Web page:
It's hard to find graduation rate stories that aren't about athletes, and I don't have time to do in-depth searching, but this 2006 article gives the graduation rate for all African-American students as 42% and the graduation rate for all white students as 62%, and the current figures probably aren't too far off those. Which means there's a case to be made that the disparity among athletes is greater than the disparity among the general populations, but that's still doing a very crude comparison-- to do this right, you would need to control for educational background and socio-economic status, in which case, I suspect you'd find something very different. But that's way too subtle for most journalists, let alone the audience they look down on.
These sorts of statistics are ripe for cherry-picking; some years ago, 60 Minutes made a big show of reporting numbers from the University of Louisville, at the time a basketball power. Only 20% of a particular recruiting class graduated within six years.
What they didn't tell you was that the recruiting class consisted of five guys, two of whom left school early for NBA riches and two of whom earned degrees after the six-year period.
That 2006 article also splits out male and female rates. The black MALE rate, bouncing around between 30 and 35%, makes that 38% number look optimistic. The 42% value you quoted reflects the much higher graduation rate of black women AND the fact that there are more black women than men in college. A lot more.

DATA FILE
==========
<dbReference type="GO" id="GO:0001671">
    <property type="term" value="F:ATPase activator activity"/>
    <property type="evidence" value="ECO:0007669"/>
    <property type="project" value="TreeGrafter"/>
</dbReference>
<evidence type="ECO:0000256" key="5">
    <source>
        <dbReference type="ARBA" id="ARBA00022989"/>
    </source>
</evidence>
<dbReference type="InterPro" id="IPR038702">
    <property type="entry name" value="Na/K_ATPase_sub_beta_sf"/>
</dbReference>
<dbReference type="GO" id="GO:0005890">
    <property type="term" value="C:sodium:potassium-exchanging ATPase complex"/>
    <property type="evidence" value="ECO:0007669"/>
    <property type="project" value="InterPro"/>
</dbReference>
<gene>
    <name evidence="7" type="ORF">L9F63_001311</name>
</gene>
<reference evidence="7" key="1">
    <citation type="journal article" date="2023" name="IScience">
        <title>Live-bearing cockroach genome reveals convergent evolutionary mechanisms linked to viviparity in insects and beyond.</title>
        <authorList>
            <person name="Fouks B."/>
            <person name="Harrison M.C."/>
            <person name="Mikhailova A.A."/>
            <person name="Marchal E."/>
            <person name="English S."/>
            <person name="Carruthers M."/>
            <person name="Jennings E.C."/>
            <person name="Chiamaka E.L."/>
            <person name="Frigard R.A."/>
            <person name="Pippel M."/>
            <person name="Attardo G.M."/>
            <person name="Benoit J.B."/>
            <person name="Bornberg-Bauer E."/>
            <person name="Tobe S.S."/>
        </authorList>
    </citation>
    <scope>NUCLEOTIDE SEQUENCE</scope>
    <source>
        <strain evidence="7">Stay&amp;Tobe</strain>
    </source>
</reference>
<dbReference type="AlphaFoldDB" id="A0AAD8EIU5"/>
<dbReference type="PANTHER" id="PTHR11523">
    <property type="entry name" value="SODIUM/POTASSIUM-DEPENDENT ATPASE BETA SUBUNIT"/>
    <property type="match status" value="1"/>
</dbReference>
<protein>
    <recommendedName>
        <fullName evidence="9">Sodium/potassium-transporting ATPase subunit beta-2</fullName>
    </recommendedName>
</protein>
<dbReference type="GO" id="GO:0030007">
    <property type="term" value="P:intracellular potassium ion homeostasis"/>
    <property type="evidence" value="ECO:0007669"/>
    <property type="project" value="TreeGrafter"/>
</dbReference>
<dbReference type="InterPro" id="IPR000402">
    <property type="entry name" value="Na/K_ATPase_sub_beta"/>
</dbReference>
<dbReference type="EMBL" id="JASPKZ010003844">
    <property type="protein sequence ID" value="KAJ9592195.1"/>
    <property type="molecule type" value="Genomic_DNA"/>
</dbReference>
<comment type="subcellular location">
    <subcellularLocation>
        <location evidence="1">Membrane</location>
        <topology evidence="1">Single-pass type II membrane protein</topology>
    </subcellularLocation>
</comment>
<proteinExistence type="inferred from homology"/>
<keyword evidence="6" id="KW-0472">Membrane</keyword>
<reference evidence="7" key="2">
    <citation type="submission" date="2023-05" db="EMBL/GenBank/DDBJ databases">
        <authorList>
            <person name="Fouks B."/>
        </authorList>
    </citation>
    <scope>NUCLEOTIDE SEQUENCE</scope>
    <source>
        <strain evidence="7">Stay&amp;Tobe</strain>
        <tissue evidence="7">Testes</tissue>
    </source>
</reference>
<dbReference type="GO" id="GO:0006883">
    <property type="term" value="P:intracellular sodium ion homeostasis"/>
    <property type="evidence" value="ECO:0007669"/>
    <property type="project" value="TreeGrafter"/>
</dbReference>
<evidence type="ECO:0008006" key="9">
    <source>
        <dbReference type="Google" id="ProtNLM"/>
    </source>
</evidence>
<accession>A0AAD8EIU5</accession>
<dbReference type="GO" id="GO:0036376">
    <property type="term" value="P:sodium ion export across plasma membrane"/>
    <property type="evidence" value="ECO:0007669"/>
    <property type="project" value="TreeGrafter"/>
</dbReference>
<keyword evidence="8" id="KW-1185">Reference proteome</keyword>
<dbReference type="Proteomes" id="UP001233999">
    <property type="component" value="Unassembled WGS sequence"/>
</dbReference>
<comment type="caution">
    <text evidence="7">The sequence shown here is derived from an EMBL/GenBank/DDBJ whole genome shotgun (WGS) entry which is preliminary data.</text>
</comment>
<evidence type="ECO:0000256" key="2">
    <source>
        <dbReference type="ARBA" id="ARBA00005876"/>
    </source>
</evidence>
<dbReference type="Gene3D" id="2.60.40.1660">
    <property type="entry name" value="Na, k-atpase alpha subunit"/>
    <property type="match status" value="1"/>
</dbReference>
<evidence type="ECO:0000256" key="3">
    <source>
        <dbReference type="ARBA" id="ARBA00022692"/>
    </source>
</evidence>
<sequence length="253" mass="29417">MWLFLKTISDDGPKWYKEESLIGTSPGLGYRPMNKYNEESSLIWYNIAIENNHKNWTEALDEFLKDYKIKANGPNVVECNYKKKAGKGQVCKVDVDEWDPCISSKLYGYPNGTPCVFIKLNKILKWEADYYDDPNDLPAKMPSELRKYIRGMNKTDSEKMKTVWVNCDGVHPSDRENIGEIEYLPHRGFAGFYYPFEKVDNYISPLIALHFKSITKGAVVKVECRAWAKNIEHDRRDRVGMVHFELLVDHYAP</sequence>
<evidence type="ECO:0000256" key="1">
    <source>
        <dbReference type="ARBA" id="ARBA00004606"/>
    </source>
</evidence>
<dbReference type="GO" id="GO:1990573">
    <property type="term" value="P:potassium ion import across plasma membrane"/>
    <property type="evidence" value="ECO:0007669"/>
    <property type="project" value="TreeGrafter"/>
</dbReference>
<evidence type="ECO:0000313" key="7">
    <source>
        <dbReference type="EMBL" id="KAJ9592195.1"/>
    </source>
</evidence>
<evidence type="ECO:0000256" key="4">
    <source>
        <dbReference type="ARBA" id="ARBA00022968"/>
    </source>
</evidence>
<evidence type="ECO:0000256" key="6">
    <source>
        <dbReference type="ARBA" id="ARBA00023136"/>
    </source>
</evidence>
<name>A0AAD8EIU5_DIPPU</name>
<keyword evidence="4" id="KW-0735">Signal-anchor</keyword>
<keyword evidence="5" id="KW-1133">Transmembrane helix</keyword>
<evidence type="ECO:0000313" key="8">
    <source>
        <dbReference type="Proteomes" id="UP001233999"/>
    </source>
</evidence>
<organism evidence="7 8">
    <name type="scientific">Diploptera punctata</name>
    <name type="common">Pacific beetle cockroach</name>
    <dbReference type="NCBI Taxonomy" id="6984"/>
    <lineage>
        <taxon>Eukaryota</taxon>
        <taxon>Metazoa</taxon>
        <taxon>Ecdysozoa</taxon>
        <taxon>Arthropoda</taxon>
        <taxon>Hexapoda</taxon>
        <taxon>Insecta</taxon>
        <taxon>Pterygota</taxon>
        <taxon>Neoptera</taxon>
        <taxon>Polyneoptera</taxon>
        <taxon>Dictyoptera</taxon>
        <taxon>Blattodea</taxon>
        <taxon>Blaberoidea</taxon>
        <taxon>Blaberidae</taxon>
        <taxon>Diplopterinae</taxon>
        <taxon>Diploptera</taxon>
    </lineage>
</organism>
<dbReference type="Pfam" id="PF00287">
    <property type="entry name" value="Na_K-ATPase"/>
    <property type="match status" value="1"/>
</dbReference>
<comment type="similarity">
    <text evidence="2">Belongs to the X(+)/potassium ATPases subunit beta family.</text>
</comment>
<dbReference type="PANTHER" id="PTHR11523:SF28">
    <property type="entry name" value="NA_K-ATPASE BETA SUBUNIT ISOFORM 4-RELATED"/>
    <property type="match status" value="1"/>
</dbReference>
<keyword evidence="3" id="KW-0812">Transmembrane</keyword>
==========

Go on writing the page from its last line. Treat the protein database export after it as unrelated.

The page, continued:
What you might be missing, given where you teach, is that the biggest difference between athletes and other students is that scholarship they have. Yeah, they work hard for it and can lose it after just one year, but they also get tutors that help when they lack the time to use other study resources. Money is a major reason students leave school, and also contributes to academic problems when they have to work 30 to 40 hours a week while in school, and black students are more likely to be from poor families as well as poor schools.
Also, I know I saw an article on IHE about a program that supports black male students on a mostly white campus and has raised their graduation rate to levels similar to that of other students, but can't recall the details.
feralboy12, it isn't cherry picking if you use the same statistical measure for both groups. Some regular students will also graduate after more than 6 years, and they aren't counted either. (I know one who took 6 years just to finish the last 2.5 years of engineering school while working full time to support his wife and two kids.) Similarly, some will drop out and become highly paid welders or mechanics.
If they were measuring current employment, the questions and answers would be different. How many got CJ degrees and now work as prison or security guards?
CCPhysicist, I think feralboy12 may be right that using that particular class was a cherry pick. Small number statistics alone will give large deviations from the average, and we cannot tell from the information given how typical that outcome was. To make a meaningful comparison, we would have to average over several recruiting classes. That goes double if you are subdividing the group, whether by racial background, socioeconomic status, left- vs. right-handedness, etc.